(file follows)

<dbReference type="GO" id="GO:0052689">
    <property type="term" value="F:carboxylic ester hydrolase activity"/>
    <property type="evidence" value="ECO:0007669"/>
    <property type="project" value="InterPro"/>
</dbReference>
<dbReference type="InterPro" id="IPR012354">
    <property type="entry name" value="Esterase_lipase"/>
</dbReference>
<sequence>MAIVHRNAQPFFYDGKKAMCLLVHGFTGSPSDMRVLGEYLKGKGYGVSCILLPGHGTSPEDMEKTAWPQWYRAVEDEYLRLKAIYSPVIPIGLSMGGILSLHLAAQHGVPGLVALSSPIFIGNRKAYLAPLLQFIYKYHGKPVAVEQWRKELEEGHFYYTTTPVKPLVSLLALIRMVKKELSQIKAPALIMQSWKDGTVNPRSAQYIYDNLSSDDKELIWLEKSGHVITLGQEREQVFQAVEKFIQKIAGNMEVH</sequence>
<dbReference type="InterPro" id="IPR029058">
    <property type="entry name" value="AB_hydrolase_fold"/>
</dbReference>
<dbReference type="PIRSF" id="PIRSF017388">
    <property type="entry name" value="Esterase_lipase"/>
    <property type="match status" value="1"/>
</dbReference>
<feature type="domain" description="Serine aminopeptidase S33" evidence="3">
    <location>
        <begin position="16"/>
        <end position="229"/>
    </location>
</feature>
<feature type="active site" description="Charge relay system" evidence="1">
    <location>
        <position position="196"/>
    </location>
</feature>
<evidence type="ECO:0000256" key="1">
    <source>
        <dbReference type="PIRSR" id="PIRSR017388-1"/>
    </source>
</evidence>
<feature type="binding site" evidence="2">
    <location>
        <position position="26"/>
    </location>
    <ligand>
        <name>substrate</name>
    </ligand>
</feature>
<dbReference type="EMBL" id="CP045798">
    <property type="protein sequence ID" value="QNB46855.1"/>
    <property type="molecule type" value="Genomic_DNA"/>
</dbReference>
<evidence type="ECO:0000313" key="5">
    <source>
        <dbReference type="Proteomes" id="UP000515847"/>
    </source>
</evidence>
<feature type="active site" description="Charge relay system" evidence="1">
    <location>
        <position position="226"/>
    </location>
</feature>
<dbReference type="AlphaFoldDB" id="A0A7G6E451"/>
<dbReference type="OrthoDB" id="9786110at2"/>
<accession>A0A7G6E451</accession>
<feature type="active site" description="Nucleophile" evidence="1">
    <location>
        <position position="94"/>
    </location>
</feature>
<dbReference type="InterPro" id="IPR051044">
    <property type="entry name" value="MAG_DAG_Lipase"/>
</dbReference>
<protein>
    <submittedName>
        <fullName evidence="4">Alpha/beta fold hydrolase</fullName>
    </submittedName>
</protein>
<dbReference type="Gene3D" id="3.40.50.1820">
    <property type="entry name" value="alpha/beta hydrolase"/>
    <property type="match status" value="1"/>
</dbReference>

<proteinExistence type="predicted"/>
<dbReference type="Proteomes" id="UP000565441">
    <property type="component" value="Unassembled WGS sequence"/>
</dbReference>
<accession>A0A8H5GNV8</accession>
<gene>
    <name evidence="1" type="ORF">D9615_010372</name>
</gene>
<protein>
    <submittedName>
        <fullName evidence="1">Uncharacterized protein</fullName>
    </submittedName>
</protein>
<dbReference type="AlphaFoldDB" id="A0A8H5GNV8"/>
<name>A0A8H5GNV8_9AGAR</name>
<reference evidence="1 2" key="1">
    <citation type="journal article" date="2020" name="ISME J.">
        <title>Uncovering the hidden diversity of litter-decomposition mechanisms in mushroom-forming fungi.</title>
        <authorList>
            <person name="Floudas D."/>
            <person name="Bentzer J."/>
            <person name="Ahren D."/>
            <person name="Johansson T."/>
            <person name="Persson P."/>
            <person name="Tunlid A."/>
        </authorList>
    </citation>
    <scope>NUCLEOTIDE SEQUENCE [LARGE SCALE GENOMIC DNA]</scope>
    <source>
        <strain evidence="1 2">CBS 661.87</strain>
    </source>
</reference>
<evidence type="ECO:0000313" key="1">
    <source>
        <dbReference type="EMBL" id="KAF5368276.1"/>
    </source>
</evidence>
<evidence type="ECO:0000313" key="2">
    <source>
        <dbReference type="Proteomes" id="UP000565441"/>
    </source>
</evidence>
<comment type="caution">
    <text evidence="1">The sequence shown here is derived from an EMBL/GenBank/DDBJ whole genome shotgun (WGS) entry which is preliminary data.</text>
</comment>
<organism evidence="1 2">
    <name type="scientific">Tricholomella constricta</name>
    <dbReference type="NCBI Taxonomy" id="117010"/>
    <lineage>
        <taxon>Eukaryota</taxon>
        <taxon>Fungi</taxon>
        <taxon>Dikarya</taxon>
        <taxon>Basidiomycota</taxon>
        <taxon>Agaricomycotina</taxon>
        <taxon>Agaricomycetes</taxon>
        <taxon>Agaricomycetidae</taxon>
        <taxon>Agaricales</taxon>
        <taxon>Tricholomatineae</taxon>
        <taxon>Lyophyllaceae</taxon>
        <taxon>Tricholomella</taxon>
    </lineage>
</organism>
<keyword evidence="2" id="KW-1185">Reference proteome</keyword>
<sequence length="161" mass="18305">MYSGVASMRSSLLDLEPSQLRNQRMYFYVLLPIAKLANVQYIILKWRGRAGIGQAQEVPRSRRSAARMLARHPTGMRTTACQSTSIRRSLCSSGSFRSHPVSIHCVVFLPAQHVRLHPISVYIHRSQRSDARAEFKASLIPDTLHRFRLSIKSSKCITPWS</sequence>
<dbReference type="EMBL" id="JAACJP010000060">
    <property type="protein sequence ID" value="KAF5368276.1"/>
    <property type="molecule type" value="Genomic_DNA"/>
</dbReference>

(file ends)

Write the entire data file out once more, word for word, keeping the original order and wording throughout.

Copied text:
<dbReference type="GO" id="GO:0052689">
    <property type="term" value="F:carboxylic ester hydrolase activity"/>
    <property type="evidence" value="ECO:0007669"/>
    <property type="project" value="InterPro"/>
</dbReference>
<dbReference type="InterPro" id="IPR012354">
    <property type="entry name" value="Esterase_lipase"/>
</dbReference>
<sequence>MAIVHRNAQPFFYDGKKAMCLLVHGFTGSPSDMRVLGEYLKGKGYGVSCILLPGHGTSPEDMEKTAWPQWYRAVEDEYLRLKAIYSPVIPIGLSMGGILSLHLAAQHGVPGLVALSSPIFIGNRKAYLAPLLQFIYKYHGKPVAVEQWRKELEEGHFYYTTTPVKPLVSLLALIRMVKKELSQIKAPALIMQSWKDGTVNPRSAQYIYDNLSSDDKELIWLEKSGHVITLGQEREQVFQAVEKFIQKIAGNMEVH</sequence>
<dbReference type="InterPro" id="IPR029058">
    <property type="entry name" value="AB_hydrolase_fold"/>
</dbReference>
<dbReference type="PIRSF" id="PIRSF017388">
    <property type="entry name" value="Esterase_lipase"/>
    <property type="match status" value="1"/>
</dbReference>
<feature type="domain" description="Serine aminopeptidase S33" evidence="3">
    <location>
        <begin position="16"/>
        <end position="229"/>
    </location>
</feature>
<feature type="active site" description="Charge relay system" evidence="1">
    <location>
        <position position="196"/>
    </location>
</feature>
<evidence type="ECO:0000256" key="1">
    <source>
        <dbReference type="PIRSR" id="PIRSR017388-1"/>
    </source>
</evidence>
<feature type="binding site" evidence="2">
    <location>
        <position position="26"/>
    </location>
    <ligand>
        <name>substrate</name>
    </ligand>
</feature>
<dbReference type="EMBL" id="CP045798">
    <property type="protein sequence ID" value="QNB46855.1"/>
    <property type="molecule type" value="Genomic_DNA"/>
</dbReference>
<evidence type="ECO:0000313" key="5">
    <source>
        <dbReference type="Proteomes" id="UP000515847"/>
    </source>
</evidence>
<feature type="active site" description="Charge relay system" evidence="1">
    <location>
        <position position="226"/>
    </location>
</feature>
<dbReference type="AlphaFoldDB" id="A0A7G6E451"/>
<dbReference type="OrthoDB" id="9786110at2"/>
<accession>A0A7G6E451</accession>
<feature type="active site" description="Nucleophile" evidence="1">
    <location>
        <position position="94"/>
    </location>
</feature>
<dbReference type="InterPro" id="IPR051044">
    <property type="entry name" value="MAG_DAG_Lipase"/>
</dbReference>
<protein>
    <submittedName>
        <fullName evidence="4">Alpha/beta fold hydrolase</fullName>
    </submittedName>
</protein>
<dbReference type="Gene3D" id="3.40.50.1820">
    <property type="entry name" value="alpha/beta hydrolase"/>
    <property type="match status" value="1"/>
</dbReference>

<proteinExistence type="predicted"/>
<dbReference type="Proteomes" id="UP000565441">
    <property type="component" value="Unassembled WGS sequence"/>
</dbReference>
<accession>A0A8H5GNV8</accession>
<gene>
    <name evidence="1" type="ORF">D9615_010372</name>
</gene>
<protein>
    <submittedName>
        <fullName evidence="1">Uncharacterized protein</fullName>
    </submittedName>
</protein>
<dbReference type="AlphaFoldDB" id="A0A8H5GNV8"/>
<name>A0A8H5GNV8_9AGAR</name>
<reference evidence="1 2" key="1">
    <citation type="journal article" date="2020" name="ISME J.">
        <title>Uncovering the hidden diversity of litter-decomposition mechanisms in mushroom-forming fungi.</title>
        <authorList>
            <person name="Floudas D."/>
            <person name="Bentzer J."/>
            <person name="Ahren D."/>
            <person name="Johansson T."/>
            <person name="Persson P."/>
            <person name="Tunlid A."/>
        </authorList>
    </citation>
    <scope>NUCLEOTIDE SEQUENCE [LARGE SCALE GENOMIC DNA]</scope>
    <source>
        <strain evidence="1 2">CBS 661.87</strain>
    </source>
</reference>
<evidence type="ECO:0000313" key="1">
    <source>
        <dbReference type="EMBL" id="KAF5368276.1"/>
    </source>
</evidence>
<evidence type="ECO:0000313" key="2">
    <source>
        <dbReference type="Proteomes" id="UP000565441"/>
    </source>
</evidence>
<comment type="caution">
    <text evidence="1">The sequence shown here is derived from an EMBL/GenBank/DDBJ whole genome shotgun (WGS) entry which is preliminary data.</text>
</comment>
<organism evidence="1 2">
    <name type="scientific">Tricholomella constricta</name>
    <dbReference type="NCBI Taxonomy" id="117010"/>
    <lineage>
        <taxon>Eukaryota</taxon>
        <taxon>Fungi</taxon>
        <taxon>Dikarya</taxon>
        <taxon>Basidiomycota</taxon>
        <taxon>Agaricomycotina</taxon>
        <taxon>Agaricomycetes</taxon>
        <taxon>Agaricomycetidae</taxon>
        <taxon>Agaricales</taxon>
        <taxon>Tricholomatineae</taxon>
        <taxon>Lyophyllaceae</taxon>
        <taxon>Tricholomella</taxon>
    </lineage>
</organism>
<keyword evidence="2" id="KW-1185">Reference proteome</keyword>
<sequence length="161" mass="18305">MYSGVASMRSSLLDLEPSQLRNQRMYFYVLLPIAKLANVQYIILKWRGRAGIGQAQEVPRSRRSAARMLARHPTGMRTTACQSTSIRRSLCSSGSFRSHPVSIHCVVFLPAQHVRLHPISVYIHRSQRSDARAEFKASLIPDTLHRFRLSIKSSKCITPWS</sequence>
<dbReference type="EMBL" id="JAACJP010000060">
    <property type="protein sequence ID" value="KAF5368276.1"/>
    <property type="molecule type" value="Genomic_DNA"/>
</dbReference>